The Charlatans (English band)

The Charlatans are an English rock band formed in the West Midlands in 1988[1]. The line-up comprises lead vocalist Tim Burgess, guitarist Mark Collins, bassist Martin Blunt and keyboardist Tony Rogers.[2]

The Charlatans
The Charlatans playing at the Eolica Festival in July 2007, Tenerife.
Background information
OriginWest Midlands, England (relocated to Cheshire after Tim Burgess joined)
Years active1988–present
WebsiteThe Charlatans
Past members

All the band's thirteen studio albums have charted in the top 40 of the UK Albums Chart, three of them being number ones. They have also had twenty-two top 40 singles and four top 10 entries in the UK Singles Chart, including the hits "The Only One I Know" and "One to Another".


Formation (1988–1989)

The band were originally formed in the West Midlands by bassist Martin Blunt, who recruited fellow West Midlanders Rob Collins (keyboards), Jon Brookes (drums), Jon Day (Jonathan Baker) (guitar) and singer/guitarist Baz Ketley (who later left the band to be replaced by Tim Burgess).

Although the Charlatans would later become popularly associated with the Madchester scene, the band's early demos recorded in 1988 in Birmingham and Dudley already evidenced the sound that the band ultimately became famous for, dominated by Collins's Hammond organ but underpinned by the driving rhythm section of Blunt's powerful running bass and Brookes's drumming.[3] With their sound – fusing 1960s soul, R&B and garage rock – inherited from Blunt's earlier 1982 band Makin' Time, the band saw themselves firmly in the West Midlands tradition of hard-edged soul and R&B that included Birmingham bands The Spencer Davis Group and early Dexys Midnight Runners.[4]

Although the name The Charlatans was already being used when the original members of the band were still located in the West Midlands, many sources state that they formed in Northwich, Cheshire.[5] This is because the band relocated to the home town of new lead singer Tim Burgess (who was born in Salford, but lived in Northwich from an early age) before the 1990 release of The Charlatans' debut single "Indian Rope", on the band's own Dead Dead Good Records label. Thus based on the definition of hometown used by Guinness World Records the band was formed in Northwich, and consequently Northwich is recorded as their home town in such publications as British Hit Singles & Albums. One of the band's earliest known live performances was supporting The Stone Roses at the London School Of Economics on the 2nd December 1988. [6]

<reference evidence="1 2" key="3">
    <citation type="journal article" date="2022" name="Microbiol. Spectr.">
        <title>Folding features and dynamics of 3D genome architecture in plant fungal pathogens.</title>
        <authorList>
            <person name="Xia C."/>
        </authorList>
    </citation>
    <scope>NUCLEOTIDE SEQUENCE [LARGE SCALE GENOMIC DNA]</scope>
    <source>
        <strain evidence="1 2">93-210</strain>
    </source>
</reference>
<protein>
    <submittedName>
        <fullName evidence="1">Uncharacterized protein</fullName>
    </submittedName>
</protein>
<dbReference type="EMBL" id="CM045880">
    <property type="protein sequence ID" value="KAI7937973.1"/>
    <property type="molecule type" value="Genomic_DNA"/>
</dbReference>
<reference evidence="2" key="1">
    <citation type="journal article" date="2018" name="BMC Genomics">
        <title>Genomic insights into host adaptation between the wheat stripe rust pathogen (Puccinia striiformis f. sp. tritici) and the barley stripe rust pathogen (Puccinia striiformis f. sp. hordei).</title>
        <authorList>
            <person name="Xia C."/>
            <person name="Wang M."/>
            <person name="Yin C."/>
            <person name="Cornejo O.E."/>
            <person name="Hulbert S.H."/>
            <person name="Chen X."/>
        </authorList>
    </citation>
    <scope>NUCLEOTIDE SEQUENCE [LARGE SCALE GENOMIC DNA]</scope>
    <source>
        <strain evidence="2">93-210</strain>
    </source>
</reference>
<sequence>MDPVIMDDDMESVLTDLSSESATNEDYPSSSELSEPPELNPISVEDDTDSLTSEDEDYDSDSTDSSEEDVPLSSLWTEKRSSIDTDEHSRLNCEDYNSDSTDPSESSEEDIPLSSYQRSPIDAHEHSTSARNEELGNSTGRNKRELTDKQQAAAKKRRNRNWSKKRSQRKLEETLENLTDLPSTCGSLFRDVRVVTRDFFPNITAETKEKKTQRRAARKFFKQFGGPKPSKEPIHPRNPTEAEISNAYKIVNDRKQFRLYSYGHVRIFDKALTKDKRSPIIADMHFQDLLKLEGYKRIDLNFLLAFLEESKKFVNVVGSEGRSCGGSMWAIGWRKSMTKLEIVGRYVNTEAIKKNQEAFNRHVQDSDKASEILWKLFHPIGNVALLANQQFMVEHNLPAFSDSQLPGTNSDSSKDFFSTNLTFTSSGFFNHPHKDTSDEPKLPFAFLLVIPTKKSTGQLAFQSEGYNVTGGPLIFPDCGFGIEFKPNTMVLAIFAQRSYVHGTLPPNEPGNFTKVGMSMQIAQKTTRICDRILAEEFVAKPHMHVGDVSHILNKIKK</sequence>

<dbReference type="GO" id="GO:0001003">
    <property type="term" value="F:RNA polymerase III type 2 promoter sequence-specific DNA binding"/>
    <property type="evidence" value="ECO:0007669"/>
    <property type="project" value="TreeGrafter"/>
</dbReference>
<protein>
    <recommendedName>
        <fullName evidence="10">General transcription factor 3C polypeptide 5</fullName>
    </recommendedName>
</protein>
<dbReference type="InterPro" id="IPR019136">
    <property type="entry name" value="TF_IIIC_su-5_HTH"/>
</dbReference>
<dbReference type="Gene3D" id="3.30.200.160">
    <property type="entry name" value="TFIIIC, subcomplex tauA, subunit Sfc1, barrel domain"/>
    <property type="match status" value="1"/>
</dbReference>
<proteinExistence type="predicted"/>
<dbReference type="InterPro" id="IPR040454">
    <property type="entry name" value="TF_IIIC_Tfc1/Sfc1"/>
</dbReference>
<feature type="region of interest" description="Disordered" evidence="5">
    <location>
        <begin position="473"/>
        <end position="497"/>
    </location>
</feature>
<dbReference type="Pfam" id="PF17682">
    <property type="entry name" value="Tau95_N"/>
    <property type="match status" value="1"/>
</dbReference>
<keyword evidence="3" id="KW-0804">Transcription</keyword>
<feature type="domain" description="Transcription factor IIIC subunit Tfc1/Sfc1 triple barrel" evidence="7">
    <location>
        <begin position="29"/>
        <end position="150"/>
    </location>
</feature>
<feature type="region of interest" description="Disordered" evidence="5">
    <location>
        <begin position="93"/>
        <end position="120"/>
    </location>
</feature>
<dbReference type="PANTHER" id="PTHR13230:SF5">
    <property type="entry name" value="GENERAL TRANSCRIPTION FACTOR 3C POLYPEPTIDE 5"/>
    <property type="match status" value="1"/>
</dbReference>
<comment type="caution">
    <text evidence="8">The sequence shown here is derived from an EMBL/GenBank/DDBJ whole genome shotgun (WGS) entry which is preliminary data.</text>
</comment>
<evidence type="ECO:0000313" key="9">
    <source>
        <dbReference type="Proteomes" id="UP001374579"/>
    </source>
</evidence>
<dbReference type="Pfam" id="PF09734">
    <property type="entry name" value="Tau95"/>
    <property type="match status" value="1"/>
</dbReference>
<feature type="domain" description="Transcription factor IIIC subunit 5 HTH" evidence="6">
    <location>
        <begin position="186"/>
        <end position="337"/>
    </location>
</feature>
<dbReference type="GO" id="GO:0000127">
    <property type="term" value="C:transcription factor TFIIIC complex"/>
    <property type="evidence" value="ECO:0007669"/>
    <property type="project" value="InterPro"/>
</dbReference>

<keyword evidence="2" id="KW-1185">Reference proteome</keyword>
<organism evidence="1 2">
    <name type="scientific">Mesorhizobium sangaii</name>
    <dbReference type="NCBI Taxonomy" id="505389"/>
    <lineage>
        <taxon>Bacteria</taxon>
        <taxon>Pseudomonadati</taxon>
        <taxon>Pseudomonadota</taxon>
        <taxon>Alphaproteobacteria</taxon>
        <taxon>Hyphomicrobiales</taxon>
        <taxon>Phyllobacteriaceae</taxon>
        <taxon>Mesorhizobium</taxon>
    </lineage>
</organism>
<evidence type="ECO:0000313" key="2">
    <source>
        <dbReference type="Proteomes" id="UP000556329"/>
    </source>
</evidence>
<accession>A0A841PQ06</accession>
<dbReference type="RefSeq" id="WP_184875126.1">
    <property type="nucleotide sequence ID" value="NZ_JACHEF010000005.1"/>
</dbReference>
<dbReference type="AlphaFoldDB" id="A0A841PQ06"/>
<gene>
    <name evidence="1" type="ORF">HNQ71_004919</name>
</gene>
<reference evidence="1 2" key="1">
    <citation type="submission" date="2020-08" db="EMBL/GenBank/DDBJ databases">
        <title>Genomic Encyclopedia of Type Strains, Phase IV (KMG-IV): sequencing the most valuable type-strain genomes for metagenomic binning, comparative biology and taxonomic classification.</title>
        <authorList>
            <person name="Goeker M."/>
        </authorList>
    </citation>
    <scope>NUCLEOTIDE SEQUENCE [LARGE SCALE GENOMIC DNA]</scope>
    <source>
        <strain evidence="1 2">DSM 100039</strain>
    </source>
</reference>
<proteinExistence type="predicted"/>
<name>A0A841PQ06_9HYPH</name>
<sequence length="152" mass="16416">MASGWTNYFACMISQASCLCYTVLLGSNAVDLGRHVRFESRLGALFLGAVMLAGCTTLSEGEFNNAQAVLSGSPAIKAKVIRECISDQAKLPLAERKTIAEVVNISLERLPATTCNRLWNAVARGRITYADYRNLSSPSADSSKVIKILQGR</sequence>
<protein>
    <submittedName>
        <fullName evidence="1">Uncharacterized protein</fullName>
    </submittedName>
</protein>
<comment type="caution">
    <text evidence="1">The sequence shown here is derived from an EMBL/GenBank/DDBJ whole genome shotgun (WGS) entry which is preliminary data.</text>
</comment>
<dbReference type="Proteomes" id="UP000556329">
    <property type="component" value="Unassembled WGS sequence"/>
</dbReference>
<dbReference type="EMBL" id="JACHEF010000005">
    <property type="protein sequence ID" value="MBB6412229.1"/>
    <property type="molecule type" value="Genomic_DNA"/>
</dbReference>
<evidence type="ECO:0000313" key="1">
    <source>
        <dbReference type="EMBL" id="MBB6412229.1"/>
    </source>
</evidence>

Early years (1990–1993)

The debut single "Indian Rope" proved to be an indie hit and the group soon found a major label in Beggars Banquet offshoot Situation Two in time for the release of "The Only One I Know", which reached the Top 10 in the UK Singles Chart.[7] A further single "Then" and their debut album Some Friendly were released later that year. Around this time The Charlatans were forced to add UK to their name for an American tour due to competing claims by a 1960s rock band also known as The Charlatans.[2]

Baker left the band after 1991's "Over Rising" single to be replaced by Mark Collins (no relation to Rob). The band brought in producer Flood for their second album Between 10th and 11th (named after the address of the New York Marquee, the site of the group's first US concert). Released in early 1992, the album failed to reach the Top 20 in the UK Albums Chart,[7] but the Top 20 success of lead single "Weirdo" and a double weekend of gigs ('Daytripper') in Blackpool and Brighton together with Ride would keep them in the public eye.[7][8]

The band suffered a major setback later that year, when Rob Collins was charged with armed robbery after a friend had robbed an off licence while he was waiting in the car outside.[2] Collins claimed to have no foreknowledge of the robbery until he heard a gunshot inside the shop and his friend exited, although he later admitted that he should not have picked up his friend after he had realised what he had done. In court he pleaded guilty to the lesser charge of "assisting an offender after an offence" and served four months in prison.[2]

Mid-nineties fame (1994–1997)

Their third album Up To Our Hips (1994) reached number 8 in the UK Albums Chart.[7]

In 1995 the release of the band's self-titled fourth album saw them become major UK stars again, topping the UK albums chart and spawning the Top 20 single "Just When You're Thinkin' Things Over".[7]